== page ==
Overfatness and obesity are on the rise among U.S. citizens. According to the American Obesity Association, severe obesity is now at 4.7%. That’s up from the 2.9% reported in the 1988-1994 National Health And Nutrition Examination Survey conducted by the Centers for Disease Control and Prevention. Among adults who are 20 years old and older, 64.5% are overweight, and 30.5% are considered obese.
Women lead in the number of those who are considered either obese (34%) or severely obese (6.3%). Men lead in the number of those who are considered merely overweight (67%). And, the number of children in the U.S. who are either overweight or obese is also on the increase! In fact, at least twice as many American children are now overweight than in the 1960’s!
Overfatness and obesity can be attributed to several factors. Although genetics, glandular disorders, and/or a slow metabolism may play a role in being overweight or obese, excess food consumption and lack of physical activity remain the primary causes for being overweight or obese.
Americans have become a sedentary society, which thrives on high-calorie, high-fat, low-nutrition fast food. If one combines an inactive lifestyle with a high-calorie, high-fat diet, one’s chances of becoming overweight increases greatly! This appears to be what’s happening in our country! And, according to the American Obesity Association, studies have shown that obesity has increased among people of all education levels (with the highest increase among those with less education) and in all geographic regions of the U.S.
Obesity increases one’s risk of illness and serious diseases, such as heart disease and diabetes. It also increases one’s risk of early death, as a result of such diseases. In addition, obesity puts an individual at higher risk for impaired mobility. And, those who are overweight or obese tend to be discriminated against in school or the workplace and are often socially shunned. They often lack self-confidence, too, as a result of the appearance of their bodies.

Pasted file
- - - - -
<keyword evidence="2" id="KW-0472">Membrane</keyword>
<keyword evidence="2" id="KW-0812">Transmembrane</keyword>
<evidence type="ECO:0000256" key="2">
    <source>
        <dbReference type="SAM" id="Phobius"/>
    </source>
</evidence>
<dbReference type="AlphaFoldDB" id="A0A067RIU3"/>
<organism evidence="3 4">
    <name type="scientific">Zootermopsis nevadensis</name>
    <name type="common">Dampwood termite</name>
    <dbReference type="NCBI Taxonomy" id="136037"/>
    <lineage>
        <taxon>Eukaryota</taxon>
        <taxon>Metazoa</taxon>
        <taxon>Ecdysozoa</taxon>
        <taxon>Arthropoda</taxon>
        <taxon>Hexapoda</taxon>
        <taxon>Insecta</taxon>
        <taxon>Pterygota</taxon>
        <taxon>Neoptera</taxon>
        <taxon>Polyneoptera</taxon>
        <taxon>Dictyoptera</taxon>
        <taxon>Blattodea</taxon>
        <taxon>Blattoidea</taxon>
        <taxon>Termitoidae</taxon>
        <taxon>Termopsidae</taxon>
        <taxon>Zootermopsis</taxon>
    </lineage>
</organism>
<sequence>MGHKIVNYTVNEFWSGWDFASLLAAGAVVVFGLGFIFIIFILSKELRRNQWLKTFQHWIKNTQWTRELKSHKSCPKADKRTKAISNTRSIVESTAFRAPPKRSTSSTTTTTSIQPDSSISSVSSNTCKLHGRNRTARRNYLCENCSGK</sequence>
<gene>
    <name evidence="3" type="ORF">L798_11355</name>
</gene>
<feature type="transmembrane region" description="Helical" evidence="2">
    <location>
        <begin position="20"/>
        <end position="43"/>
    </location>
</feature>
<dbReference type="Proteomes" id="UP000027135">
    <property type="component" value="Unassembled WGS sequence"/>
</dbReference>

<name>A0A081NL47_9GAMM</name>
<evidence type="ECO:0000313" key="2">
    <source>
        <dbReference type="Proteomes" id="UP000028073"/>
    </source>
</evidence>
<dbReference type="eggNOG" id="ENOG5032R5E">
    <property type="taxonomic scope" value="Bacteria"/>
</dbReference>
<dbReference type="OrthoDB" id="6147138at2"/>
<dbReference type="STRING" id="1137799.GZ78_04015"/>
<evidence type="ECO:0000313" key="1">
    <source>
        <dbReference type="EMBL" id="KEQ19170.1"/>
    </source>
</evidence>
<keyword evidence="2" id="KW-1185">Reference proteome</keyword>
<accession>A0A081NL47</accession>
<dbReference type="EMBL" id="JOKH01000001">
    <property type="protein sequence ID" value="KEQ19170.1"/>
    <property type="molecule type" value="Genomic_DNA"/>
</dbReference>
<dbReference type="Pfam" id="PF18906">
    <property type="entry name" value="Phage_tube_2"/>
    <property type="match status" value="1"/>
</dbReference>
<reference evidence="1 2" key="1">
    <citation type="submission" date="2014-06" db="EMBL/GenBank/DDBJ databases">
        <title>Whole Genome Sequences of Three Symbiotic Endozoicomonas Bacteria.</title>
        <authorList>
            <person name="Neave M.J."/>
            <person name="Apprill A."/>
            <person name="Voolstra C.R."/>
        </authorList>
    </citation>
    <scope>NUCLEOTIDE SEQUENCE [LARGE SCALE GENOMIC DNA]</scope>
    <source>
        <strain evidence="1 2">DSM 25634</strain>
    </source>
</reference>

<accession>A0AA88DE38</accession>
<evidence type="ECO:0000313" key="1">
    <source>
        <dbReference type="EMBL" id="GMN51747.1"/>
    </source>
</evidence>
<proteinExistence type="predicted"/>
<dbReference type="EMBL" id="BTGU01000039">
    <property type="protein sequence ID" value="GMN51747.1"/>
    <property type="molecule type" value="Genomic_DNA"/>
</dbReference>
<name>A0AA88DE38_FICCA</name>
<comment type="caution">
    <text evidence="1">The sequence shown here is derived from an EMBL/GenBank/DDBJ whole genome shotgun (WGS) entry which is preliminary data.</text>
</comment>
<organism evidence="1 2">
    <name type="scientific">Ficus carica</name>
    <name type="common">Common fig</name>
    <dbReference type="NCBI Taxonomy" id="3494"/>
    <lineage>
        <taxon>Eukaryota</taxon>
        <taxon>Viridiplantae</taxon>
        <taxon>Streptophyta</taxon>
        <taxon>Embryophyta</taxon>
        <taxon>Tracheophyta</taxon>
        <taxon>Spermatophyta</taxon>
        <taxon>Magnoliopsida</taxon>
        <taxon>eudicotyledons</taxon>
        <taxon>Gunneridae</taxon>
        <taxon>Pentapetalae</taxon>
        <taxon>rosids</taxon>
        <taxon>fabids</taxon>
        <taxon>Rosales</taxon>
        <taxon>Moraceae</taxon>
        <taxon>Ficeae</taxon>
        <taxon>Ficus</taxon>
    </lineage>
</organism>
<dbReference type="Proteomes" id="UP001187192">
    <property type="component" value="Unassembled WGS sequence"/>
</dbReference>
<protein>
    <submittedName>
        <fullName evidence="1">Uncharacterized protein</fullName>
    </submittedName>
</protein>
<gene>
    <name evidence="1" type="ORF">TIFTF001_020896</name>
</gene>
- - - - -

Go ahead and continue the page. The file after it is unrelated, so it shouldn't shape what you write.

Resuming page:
It’s never too late, however, to make lifestyle changes to combat weight problems! If most cases of obesity arise from too little exercise and too much caloric consumption, then, two ways to change one’s lifestyle would be to consume fewer calories and to get more exercise!
Although dieting, alone, can lead to weight loss, it usually causes the weight to be lost in lean tissue, instead of in fat tissue. (And, skipping meals is definitely NOT a recommended method of losing weight!) Studies have shown, however, that combining balanced, nutritious, moderate-calorie meals with regular exercise can lead to loss of body fat. (Loss of no more than 1-2 pounds per week seems to be ideal.)
The best way to maintain control of body fat is to set realistic goals, which incorporate aerobic activity, such as walking, jogging, swimming, and any other activity that can be sustained for at least 30-60 minutes. These activities work best when engaged in 5-6 days per week, according to Charles B. Corbin and Ruth Lindsey, in Concepts of Fitness and Wellness, Vol. II. More vigorous exercise can be beneficial, as well. But, many people cannot keep up with vigorous exercise for extended periods of time. Therefore, less vigorous activities, which can be maintained for longer periods, are better for fat control.
Implementing strength training into one’s exercise routine can be effective, too, in maintaining one’s desired body composition. Through strength training, muscle mass is increased. An increase in muscle mass or lean body mass allows more calories to be burned when the body is at rest. In turn, the body develops a higher metabolic rate, which promotes the burning of more fat. Also, for those who have more muscle mass, more calories are burned when engaged in physical activity.
By setting goals that are within reach, by exercising regularly, and by eating healthy, balanced meals, the Battle of the Bulge CAN be won! It won’t happen overnight! However, changing one’s lifestyle for a lifetime can produce lasting results!
Have a healthy and prosperous life!